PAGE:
#1
Hi, I've recently decided to start into Classical Guitar playing. I tried doing a search (all be it not very well) and came up with a lot of stuff I couldn't sift through. Are there any sites that I could get a basic run-down of the technique for playing, as well as some guitars that are good for classical playing (I'm single and in the Military, so I have an endless budget ). Thanks beforehand for all of the help.
#2
Classical guitar isn't really something you teach yourself. (I did, to an extent, but I'm apparently unusual). Classical guitar isn't really what you'd call basic, so their aren't many basics. Sorry to be unhelpful.
Feel free to ignore my ranting.

Member of the Self-Taught Club.

A recent study shows that 8% of teenagers listen to nothing but music with guitars in it. Put this in your sig if you're one of the 92% who isn't a close-minded moron.
#3
dont listen to that retard. you can learn anything you want by yourself. try searching the lessons here and use google. i dont have much experience with it though so its up to you.
The Gear:

Custom Strat
Mesa Boogie Stiletto Ace
Fulltone OCD
Electro Harmonix Small Clone Chorus
Dunlop Crybaby Classic
MXR EVH-117 Flanger
Fulltone Soul Bender
#4
Hmm untrue in my opinion. You can learn yourself, watching videos, reading up on it, listening to recordings. But the teacher is the one who guides you, spurs your progress and keeps you on the right track when you steer off.

Basically, you have a high chance of going 'wrong' somewhere if you learn on your own. A teacher will help you progress faster than you would on your own. Note that I said 'wrong', because there isn't any wrong method to playing, just ineffective and unconventional technique. And there has to be a good reason why conventional technique is being taught strictly.
#5
Quote by imLoUsY
Hmm untrue in my opinion. You can learn yourself, watching videos, reading up on it, listening to recordings. But the teacher is the one who guides you, spurs your progress and keeps you on the right track when you steer off.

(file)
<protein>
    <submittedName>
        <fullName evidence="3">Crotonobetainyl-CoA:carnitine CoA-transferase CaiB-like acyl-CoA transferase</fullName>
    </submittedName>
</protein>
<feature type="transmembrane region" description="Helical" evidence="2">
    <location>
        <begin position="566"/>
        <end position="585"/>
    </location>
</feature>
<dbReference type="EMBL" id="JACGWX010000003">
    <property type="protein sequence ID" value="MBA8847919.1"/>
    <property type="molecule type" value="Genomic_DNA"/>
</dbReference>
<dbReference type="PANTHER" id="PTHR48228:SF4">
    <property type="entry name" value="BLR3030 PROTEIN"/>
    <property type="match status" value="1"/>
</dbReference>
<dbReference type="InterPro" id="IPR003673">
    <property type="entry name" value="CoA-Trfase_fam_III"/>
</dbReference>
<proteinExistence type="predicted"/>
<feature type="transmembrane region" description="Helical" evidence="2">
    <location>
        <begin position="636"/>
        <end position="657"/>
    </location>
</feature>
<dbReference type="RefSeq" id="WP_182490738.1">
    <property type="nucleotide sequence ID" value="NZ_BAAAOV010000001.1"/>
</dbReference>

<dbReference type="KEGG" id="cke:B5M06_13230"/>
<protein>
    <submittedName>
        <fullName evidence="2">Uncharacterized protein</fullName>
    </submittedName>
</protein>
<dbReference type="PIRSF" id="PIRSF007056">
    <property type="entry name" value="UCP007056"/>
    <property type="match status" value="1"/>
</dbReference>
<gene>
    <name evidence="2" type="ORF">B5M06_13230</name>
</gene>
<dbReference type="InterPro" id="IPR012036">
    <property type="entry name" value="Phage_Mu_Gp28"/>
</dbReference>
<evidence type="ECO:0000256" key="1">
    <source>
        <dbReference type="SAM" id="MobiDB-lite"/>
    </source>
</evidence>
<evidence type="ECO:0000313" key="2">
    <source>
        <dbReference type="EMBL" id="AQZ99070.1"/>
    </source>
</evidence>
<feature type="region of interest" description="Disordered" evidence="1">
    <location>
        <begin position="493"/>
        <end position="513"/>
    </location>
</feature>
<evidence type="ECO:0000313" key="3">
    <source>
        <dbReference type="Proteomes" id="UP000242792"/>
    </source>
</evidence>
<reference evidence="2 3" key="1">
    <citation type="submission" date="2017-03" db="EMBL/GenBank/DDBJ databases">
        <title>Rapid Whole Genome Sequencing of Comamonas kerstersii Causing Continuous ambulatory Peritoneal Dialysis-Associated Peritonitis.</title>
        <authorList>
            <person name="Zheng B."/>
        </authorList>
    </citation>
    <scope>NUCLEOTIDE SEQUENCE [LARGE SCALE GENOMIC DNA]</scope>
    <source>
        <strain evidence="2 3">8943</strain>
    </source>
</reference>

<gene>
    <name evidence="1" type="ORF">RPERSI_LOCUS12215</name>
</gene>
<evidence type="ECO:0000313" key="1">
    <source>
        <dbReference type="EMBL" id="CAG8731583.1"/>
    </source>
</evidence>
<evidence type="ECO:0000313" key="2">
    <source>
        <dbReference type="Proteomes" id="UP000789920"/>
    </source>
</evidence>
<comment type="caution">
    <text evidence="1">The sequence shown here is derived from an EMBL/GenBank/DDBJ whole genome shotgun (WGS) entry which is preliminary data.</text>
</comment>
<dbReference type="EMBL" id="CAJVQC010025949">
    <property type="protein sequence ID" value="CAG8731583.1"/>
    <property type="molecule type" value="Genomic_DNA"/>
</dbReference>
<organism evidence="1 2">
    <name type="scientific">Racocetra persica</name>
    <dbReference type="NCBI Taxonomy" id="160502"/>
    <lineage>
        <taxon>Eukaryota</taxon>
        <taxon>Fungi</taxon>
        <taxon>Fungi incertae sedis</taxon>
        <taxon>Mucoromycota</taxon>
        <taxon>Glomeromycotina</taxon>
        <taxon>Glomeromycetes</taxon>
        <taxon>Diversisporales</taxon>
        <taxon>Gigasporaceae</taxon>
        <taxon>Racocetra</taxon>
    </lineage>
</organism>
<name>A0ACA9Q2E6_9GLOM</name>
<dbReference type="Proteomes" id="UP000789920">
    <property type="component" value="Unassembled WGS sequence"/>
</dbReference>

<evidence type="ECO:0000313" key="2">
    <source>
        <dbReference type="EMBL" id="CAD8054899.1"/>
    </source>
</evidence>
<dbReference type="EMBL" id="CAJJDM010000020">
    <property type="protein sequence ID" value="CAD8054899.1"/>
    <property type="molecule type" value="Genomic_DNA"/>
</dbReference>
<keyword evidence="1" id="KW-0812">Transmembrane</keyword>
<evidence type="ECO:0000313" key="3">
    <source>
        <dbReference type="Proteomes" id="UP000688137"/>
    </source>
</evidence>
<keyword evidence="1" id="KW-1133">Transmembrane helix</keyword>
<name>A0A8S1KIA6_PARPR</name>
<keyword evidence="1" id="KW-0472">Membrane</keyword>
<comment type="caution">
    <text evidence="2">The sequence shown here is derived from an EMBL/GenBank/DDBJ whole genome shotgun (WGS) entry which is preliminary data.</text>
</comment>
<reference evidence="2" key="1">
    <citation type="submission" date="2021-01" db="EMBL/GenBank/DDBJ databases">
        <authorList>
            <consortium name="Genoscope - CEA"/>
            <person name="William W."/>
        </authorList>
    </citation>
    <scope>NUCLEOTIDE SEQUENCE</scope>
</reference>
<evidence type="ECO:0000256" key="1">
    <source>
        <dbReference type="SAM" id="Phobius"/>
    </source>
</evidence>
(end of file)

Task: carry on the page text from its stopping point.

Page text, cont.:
That's what i meant about not teaching yourself. Classical is much less forgiving when it comes to technique than most other styles.


Quote by Trapman870
dont listen to that retard. you can learn anything you want by yourself. try searching the lessons here and use google. i dont have much experience with it though so its up to you.


So you, an inexperienced classical guitarist, are saying you know more than me despite knowing nothing of my own ablities? I said I had taught myself, so I know you can teach yourself anything, but I also know how difficult it is to teach yourself this sort of thing, hence my recommending a teacher. Furthermore, you suggested googling classical guitar lessons despite the fact that the threadstarter already said that he had done so and hadn't found them especially useful. Don't call me a retard when you post an entirely pointless comment.

Question for the threadstarter: Can you play guitar already? If so how well, and what styles?
Feel free to ignore my ranting.

Member of the Self-Taught Club.

A recent study shows that 8% of teenagers listen to nothing but music with guitars in it. Put this in your sig if you're one of the 92% who isn't a close-minded moron.
#6
I've been playing guitar for about six years now, and I don't think that I'm anywhere near where I should be. For the first four years I didn't really take it too seriously, as it was more of a thing to get my Father off my ass about playing video games too much. While I was in Afgahnistan I noticed 95% of my co-workers had their guitars down here and played, so I had my dad send me mine and I've picked it up again, and made some good leaps and bounds (I hope) in the four months I've been here. I play music for Cathloic Mass, and a lot of Classic Rock/Alternitive. Hope that answers the questions. Again, thanks for all of the help